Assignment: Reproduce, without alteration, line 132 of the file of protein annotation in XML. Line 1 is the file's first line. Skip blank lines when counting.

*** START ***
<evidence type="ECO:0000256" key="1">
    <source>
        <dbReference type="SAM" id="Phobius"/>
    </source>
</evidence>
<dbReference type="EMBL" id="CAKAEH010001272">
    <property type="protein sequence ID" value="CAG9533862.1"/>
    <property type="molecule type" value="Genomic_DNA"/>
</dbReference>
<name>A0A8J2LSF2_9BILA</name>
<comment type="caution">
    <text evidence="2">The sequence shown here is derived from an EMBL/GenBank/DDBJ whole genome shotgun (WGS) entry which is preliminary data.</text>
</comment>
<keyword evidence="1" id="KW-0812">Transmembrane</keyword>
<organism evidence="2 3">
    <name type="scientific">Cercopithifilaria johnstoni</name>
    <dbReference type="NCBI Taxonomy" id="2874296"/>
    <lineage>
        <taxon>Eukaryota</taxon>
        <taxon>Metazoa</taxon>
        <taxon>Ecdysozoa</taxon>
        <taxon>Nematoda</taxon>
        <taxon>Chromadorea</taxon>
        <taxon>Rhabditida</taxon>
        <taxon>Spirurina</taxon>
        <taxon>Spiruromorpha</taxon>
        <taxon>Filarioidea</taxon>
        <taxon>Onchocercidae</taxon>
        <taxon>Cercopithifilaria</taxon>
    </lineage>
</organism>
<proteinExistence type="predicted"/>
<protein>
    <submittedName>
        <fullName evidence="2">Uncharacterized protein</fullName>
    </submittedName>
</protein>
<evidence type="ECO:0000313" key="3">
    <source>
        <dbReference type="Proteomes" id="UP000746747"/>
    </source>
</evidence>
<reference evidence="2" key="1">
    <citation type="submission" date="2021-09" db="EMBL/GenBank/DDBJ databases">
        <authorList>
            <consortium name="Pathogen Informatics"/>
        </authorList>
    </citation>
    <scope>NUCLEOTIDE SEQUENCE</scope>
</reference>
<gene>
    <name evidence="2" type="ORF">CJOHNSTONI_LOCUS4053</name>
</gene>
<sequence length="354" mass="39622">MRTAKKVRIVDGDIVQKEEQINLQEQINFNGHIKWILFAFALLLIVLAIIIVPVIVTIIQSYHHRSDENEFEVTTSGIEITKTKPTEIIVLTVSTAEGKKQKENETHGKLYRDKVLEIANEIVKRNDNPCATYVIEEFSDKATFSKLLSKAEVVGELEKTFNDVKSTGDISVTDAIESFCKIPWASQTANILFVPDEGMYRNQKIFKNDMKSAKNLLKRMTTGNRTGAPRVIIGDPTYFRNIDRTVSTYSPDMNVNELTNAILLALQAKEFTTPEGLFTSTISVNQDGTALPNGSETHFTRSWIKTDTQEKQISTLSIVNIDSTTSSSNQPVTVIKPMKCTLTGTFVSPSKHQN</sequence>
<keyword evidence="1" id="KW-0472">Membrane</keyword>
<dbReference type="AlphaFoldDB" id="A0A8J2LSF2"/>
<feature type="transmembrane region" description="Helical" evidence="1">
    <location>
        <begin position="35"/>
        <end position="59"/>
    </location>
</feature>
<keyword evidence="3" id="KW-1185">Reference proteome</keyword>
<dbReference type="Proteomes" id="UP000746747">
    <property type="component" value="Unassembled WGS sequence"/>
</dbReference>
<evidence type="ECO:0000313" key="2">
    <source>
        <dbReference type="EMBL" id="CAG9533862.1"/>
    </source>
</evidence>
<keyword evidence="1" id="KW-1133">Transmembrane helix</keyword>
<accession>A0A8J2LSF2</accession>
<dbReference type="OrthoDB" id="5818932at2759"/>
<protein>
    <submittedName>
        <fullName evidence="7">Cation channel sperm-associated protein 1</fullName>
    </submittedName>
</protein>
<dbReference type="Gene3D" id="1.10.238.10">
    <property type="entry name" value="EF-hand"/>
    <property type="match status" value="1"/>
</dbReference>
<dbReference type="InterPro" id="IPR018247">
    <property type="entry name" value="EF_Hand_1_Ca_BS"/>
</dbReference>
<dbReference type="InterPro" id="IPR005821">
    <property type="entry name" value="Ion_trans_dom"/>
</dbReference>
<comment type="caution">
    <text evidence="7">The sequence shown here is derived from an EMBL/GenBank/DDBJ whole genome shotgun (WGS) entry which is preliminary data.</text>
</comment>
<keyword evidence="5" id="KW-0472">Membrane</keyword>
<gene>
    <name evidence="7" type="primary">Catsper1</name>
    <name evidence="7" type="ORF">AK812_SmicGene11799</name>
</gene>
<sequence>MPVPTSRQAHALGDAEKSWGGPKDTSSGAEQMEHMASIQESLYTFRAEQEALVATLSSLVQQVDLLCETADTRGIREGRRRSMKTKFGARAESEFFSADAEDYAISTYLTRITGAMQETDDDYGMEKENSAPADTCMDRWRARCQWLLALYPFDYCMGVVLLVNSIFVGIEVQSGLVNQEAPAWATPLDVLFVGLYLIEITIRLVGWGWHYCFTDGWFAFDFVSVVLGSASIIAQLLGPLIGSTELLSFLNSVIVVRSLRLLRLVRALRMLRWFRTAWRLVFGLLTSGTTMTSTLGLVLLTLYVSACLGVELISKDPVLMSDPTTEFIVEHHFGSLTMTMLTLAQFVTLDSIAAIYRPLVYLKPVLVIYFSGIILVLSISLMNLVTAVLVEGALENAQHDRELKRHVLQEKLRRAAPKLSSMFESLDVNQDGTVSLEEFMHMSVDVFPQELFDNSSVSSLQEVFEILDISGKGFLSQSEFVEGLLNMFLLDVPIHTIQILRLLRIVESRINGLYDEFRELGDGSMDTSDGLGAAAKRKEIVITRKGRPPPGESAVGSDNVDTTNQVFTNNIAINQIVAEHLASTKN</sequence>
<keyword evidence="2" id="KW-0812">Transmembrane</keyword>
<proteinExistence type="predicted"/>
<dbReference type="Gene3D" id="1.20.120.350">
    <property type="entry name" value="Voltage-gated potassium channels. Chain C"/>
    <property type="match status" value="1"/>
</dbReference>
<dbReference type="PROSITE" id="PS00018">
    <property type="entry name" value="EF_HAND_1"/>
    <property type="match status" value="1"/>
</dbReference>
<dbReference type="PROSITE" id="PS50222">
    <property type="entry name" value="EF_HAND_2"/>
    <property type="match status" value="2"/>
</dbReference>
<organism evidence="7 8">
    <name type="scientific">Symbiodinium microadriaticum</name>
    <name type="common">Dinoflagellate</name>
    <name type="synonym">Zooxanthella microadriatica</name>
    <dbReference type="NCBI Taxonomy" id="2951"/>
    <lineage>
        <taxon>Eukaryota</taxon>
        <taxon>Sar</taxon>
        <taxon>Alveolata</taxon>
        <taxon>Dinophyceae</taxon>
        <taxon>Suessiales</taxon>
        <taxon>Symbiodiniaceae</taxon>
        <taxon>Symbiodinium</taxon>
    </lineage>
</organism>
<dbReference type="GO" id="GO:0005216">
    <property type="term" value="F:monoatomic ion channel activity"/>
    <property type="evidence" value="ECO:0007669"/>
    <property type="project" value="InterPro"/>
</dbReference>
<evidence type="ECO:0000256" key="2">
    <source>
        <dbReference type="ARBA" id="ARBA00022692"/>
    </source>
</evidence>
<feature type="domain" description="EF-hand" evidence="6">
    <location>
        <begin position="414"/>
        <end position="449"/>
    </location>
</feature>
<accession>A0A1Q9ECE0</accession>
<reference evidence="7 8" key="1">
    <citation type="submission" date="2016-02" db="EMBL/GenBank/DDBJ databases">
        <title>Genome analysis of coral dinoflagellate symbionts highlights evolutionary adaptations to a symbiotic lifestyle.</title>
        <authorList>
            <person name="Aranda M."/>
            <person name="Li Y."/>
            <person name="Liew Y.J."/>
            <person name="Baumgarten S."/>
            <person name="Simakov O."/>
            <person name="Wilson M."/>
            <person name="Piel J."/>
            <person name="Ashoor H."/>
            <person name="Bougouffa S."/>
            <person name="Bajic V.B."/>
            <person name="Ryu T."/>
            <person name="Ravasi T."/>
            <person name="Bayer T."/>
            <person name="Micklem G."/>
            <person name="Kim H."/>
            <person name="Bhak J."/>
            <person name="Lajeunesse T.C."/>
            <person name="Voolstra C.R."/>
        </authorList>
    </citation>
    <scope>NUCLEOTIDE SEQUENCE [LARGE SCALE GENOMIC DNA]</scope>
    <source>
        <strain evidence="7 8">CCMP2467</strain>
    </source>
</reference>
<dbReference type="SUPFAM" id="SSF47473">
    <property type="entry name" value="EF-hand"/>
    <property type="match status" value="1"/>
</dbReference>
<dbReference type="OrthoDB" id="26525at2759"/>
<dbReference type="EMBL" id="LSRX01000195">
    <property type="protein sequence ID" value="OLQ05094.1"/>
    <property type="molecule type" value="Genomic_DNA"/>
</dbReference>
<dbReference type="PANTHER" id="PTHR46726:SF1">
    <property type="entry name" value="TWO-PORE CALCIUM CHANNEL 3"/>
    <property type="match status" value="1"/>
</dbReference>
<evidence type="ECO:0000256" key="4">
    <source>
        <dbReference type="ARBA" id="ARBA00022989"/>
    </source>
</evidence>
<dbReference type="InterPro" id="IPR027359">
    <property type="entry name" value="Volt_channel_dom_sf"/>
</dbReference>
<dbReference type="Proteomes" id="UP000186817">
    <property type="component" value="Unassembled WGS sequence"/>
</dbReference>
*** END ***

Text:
</dbReference>